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Indonesia

Widodo silences Muslim critics with new running mate

Indonesian president's pick of hard-line cleric Ma'ruf Amin to shore up 2019 poll bid not good news for progressives

Keith Loveard, Jakarta

Keith Loveard, Jakarta

Updated: August 14, 2018 04:51 AM GMT
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Widodo silences Muslim critics with new running mate

Indonesia's President Joko Widodo (front left) and the head of Indonesian Ulema Council Maruf Amin (center) submit their documents to election commission officials in Jakarta on Aug. 10, during their registration for the 2019 presidential election as president and vice president candidates. (Photo by Bay Ismoyo/AFP)

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Few political decisions can have been as controversial or unexpected as Indonesian President Joko Widodo's bid to seek re-election next April with conservative Muslim cleric Ma'ruf Amin as his running mate.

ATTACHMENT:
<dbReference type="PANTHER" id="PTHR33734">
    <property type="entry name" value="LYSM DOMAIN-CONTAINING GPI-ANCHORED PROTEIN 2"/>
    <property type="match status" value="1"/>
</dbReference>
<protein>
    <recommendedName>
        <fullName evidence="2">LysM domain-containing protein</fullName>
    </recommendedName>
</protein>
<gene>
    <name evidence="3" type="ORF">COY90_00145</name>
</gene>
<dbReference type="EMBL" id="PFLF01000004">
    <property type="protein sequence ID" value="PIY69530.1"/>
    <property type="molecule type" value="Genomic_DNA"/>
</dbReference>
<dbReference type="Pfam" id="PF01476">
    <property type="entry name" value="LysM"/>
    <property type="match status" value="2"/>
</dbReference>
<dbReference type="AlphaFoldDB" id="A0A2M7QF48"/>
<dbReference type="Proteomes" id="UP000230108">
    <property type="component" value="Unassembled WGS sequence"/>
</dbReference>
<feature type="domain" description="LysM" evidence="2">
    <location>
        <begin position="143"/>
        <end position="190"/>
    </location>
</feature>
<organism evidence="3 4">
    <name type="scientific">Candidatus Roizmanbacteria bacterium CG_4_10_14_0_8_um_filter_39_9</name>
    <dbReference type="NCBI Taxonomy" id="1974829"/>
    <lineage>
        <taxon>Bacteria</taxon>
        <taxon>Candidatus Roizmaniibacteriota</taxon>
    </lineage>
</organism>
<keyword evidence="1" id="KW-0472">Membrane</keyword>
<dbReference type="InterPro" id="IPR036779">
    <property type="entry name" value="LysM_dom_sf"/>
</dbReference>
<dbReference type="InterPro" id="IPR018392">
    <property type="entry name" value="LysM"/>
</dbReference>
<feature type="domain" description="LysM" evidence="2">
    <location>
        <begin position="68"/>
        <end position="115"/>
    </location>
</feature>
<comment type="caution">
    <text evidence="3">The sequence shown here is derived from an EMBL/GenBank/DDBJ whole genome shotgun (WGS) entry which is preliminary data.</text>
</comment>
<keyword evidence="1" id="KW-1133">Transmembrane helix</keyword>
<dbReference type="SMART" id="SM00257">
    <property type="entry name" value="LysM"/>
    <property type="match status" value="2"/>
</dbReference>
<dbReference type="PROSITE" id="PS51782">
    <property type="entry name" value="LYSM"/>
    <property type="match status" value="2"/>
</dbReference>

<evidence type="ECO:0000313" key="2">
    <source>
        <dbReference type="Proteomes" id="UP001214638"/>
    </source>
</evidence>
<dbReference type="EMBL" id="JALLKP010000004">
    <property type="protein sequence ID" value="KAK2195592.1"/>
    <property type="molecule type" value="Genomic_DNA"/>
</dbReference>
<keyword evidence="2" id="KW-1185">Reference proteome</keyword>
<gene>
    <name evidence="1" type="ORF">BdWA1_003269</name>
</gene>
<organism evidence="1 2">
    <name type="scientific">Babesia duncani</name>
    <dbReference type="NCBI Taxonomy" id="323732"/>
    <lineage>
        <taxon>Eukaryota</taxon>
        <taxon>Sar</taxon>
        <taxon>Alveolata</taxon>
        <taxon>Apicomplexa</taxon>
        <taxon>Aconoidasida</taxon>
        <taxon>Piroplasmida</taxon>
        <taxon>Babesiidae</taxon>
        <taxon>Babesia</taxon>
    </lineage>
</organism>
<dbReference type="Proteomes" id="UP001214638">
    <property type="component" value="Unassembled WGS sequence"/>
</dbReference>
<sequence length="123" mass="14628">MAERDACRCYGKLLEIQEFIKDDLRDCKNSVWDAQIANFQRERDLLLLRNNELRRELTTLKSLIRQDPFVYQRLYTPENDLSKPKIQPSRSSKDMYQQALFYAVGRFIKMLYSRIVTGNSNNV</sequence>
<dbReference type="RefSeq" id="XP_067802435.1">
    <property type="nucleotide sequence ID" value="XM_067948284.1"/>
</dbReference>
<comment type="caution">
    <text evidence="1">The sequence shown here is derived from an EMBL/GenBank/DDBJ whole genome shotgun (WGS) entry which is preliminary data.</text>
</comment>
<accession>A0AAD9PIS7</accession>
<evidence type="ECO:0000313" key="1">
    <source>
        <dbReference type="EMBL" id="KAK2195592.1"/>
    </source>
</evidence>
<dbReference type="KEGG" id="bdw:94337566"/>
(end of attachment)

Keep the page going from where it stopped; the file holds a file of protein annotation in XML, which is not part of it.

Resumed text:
Amin had been mentioned as a possible choice but few saw this as having much credibility. More highly favored was Mahfud MD, a former defense minister and head of the Constitutional Court who also ticks all the right boxes for the Muslim camp.

Even Mahfud believed he had the nomination sewn up, admitting his surprise when Amin was announced as the president's choice.

Amin, a senior leader of the Nahdlatul Ulama (NU), the country's largest Muslim organization, also serves as head of the Indonesian Ulema Council (MUI).

He certainly cements Widodo's standing with conservative Muslims but is considered way too conservative by those who had hoped to see Widodo adopt a more progressive position.

Andreas Harsono, a local researcher for Human Rights Watch, said in a comment to Reuters that Amin had overseen a rise in religious intolerance, noting he has in the past issued fatwa (edicts) condemning religious and gender minorities.